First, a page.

It takes awhile for this week’s announcement to sink in that consumer product giant Procter & Gamble is going to build a $500 million manufacturing facility in Berkeley County.
Not Ohio or Alabama or Tennessee or North Carolina, but West Virginia.
Skeptics might wonder if there was some soul-selling going on by Governor Tomblin, Commerce Secretary Keith Burdette or both.
If this had come down to a bidding war, West Virginia couldn’t have been in the running. One competing state reportedly offered 1,000 acres… free. P&G bought the Berkeley County land.
Consider that Tennessee landed a $600 million Volkswagen plant last year, but had to put up $165.8 million in incentives and $12 million to train workers. Alabama had to come up with $80 million in incentives for a $142 million Polaris ATV factory.
In fact, the deal put forward by West Virginia to attract the country’s second largest consumer products company (after Apple) is stunningly modest.
According to the state Commerce Department, the state put up $8.5 million for preparation and infrastructure at the 450-acre Tabler Station Business Park and no special tax incentives other than those already available.
Burdette says it did help that West Virginia’s corporate net income tax has been reduced from 8.5 percent to 6.5 percent over the last several years, and that the state has eliminated the anti-business franchise tax.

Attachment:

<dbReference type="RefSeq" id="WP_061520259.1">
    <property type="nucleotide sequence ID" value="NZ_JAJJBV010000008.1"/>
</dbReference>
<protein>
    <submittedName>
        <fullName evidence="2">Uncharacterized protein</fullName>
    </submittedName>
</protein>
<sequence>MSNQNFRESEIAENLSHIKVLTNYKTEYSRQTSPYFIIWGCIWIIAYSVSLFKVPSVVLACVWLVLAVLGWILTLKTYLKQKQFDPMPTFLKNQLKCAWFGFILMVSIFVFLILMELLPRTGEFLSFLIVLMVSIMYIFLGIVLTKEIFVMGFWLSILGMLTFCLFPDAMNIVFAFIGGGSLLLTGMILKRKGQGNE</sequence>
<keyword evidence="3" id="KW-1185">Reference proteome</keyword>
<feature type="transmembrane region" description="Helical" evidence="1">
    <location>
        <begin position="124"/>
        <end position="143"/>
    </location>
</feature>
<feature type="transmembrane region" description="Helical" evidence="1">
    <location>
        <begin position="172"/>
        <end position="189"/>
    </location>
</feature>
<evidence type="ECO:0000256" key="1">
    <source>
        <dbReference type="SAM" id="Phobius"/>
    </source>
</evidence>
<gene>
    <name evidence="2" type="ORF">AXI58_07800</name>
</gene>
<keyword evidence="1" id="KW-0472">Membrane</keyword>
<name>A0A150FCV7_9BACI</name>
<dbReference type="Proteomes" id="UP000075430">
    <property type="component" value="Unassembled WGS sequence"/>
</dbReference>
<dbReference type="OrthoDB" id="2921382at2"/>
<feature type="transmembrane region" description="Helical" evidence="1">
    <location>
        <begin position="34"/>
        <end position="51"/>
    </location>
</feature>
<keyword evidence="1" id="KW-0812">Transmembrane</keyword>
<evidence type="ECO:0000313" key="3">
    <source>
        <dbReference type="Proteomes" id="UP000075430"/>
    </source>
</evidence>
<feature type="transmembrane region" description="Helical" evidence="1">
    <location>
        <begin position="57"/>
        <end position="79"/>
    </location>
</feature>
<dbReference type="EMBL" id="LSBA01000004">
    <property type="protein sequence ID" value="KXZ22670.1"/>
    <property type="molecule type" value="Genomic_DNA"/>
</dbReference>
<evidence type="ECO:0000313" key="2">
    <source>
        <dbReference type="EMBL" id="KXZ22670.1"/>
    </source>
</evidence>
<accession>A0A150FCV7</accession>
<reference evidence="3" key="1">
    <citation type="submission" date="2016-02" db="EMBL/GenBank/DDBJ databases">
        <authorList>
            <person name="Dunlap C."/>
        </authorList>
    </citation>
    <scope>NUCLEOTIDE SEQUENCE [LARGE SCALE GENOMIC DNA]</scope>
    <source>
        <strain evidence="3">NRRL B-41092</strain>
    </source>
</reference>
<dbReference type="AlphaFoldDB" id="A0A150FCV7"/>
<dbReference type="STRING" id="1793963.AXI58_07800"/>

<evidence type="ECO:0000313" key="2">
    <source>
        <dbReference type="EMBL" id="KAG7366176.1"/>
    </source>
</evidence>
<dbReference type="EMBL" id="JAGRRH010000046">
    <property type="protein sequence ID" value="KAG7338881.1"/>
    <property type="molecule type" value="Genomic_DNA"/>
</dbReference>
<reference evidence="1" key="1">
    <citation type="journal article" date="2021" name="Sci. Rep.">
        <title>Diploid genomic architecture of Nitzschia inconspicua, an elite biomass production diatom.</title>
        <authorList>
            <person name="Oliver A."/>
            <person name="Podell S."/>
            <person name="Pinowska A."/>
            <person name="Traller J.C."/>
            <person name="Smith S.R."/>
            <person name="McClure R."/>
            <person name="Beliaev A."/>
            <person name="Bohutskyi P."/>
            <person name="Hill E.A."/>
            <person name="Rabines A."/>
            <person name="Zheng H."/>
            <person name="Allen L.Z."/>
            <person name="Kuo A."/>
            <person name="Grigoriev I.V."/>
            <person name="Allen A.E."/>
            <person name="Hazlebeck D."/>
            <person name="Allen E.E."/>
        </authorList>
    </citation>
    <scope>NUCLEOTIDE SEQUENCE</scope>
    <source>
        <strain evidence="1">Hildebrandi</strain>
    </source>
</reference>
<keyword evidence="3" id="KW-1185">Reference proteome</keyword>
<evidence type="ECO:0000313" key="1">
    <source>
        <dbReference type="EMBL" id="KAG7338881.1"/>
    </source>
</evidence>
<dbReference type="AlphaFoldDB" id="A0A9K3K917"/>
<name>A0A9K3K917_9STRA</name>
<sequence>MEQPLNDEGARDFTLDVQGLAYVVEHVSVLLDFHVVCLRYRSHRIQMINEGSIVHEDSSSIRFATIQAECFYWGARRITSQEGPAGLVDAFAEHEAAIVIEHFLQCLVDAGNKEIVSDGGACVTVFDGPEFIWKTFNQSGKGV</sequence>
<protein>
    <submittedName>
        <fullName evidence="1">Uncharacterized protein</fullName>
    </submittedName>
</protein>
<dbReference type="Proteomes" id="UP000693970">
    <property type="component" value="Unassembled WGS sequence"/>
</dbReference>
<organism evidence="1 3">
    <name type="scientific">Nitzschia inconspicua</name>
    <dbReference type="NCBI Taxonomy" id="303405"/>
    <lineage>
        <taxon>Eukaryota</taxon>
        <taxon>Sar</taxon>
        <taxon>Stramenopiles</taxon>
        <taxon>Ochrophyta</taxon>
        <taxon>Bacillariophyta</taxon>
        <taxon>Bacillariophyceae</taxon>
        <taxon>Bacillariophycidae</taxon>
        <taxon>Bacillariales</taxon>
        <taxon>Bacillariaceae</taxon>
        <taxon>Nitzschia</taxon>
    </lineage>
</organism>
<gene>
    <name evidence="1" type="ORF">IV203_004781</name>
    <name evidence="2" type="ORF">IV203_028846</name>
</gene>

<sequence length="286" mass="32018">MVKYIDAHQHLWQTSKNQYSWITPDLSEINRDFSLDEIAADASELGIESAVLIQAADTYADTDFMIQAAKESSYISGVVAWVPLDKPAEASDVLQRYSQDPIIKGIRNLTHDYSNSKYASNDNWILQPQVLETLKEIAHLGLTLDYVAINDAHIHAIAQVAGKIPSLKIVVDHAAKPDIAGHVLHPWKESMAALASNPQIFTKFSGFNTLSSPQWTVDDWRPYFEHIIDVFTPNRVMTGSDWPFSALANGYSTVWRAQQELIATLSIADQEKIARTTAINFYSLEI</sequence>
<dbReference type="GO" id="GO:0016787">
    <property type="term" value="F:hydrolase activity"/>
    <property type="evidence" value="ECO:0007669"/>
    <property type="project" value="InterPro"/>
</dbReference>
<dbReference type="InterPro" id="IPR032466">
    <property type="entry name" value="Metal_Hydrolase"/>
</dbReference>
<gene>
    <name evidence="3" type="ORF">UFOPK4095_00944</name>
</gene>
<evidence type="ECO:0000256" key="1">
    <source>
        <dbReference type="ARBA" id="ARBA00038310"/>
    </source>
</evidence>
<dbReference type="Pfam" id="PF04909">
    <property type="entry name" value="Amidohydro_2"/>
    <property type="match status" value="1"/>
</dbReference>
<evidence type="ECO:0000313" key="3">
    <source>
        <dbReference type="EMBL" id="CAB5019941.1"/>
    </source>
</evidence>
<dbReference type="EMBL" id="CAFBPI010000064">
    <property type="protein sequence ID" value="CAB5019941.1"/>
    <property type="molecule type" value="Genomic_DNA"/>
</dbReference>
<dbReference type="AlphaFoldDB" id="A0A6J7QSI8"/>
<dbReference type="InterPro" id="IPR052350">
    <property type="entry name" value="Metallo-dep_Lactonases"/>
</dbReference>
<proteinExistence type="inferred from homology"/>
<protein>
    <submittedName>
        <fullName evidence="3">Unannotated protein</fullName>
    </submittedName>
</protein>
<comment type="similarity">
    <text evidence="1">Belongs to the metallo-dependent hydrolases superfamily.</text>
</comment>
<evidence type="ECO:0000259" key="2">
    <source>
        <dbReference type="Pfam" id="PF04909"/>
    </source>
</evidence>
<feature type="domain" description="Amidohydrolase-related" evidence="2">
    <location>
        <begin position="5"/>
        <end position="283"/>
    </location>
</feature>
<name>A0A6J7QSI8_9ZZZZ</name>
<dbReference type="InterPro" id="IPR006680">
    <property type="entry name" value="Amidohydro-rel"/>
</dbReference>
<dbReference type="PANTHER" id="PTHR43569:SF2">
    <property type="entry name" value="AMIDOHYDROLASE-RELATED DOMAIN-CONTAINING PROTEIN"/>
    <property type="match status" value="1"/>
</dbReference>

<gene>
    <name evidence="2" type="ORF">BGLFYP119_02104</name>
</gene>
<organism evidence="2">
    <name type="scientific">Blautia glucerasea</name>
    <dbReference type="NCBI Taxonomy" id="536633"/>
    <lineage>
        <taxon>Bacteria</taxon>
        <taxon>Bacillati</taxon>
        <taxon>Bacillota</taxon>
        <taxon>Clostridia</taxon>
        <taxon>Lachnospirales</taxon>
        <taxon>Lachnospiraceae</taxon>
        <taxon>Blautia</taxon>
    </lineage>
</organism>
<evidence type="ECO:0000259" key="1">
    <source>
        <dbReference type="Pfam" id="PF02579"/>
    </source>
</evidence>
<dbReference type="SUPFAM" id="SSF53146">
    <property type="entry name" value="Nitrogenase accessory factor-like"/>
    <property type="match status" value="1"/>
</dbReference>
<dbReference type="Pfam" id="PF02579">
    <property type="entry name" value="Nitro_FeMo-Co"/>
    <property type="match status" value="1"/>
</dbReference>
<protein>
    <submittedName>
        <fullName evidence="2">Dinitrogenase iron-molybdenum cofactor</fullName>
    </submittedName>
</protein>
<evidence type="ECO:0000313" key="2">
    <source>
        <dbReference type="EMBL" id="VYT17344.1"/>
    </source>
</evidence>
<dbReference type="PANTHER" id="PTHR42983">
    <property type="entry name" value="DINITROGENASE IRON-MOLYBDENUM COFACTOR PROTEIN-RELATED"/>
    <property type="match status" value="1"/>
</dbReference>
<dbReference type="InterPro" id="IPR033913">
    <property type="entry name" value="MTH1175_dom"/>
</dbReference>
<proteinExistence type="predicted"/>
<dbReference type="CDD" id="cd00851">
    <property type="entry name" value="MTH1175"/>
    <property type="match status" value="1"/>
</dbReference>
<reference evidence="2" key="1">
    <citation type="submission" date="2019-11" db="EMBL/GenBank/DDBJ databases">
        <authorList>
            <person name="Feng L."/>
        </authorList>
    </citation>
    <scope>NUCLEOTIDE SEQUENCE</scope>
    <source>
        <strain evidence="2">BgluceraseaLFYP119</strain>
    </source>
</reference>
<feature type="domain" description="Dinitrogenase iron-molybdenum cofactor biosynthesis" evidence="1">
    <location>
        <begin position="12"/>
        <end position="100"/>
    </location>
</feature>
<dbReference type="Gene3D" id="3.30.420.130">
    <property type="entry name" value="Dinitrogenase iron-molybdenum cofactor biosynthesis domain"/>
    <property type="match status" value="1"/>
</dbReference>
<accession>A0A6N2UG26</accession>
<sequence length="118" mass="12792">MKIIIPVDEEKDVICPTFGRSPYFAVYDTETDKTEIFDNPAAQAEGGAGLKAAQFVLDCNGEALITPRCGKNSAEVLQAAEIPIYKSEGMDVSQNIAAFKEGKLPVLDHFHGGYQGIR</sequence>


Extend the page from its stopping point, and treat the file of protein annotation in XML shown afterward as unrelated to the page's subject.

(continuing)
Also, Burdette says, Procter & Gamble found it could deal directly with our state’s decision makers. “I get the impression that didn’t happen everywhere and that they were impressed that a state like West Virginia could actually be more nimble, more responsive,” he said on Talkline Wednesday. “This is a big deal for them.”
Procter & Gamble said West Virginia also had the location going for it. The site is along the I-81 corridor in the Mid-Atlantic region, putting it within a one-day transit of 80 percent of the company’s retail customers and consumers in the eastern U.S.
Notably, West Virginia officials are not trying to temper expectations, as they have done with the proposed ethane cracker plant in Parkersburg. “We have a high confidence level that this project will end up being maybe even substantially bigger than what’s being announced,” Burdette said.
That could mean more than 700 permanent jobs, a building larger than one-million square feet and an investment of more than $500 million.
Burdette expects even more investment from downstream businesses. He’s already talking with several companies that expect to provide supplies to the P&G facility that are interested in locating nearby.
Also, having a company with the stature of Procter & Gamble coming to West Virginia provides a large, flashing business billboard that may help attract other industry leaders who think, “If West Virginia is good enough for P&G, then it’s good enough for us.”
And finally, consider this: Of the seven billion people on this planet, five billion use product brands that come from P&G.
And now West Virginia is becoming an important partner with P&G.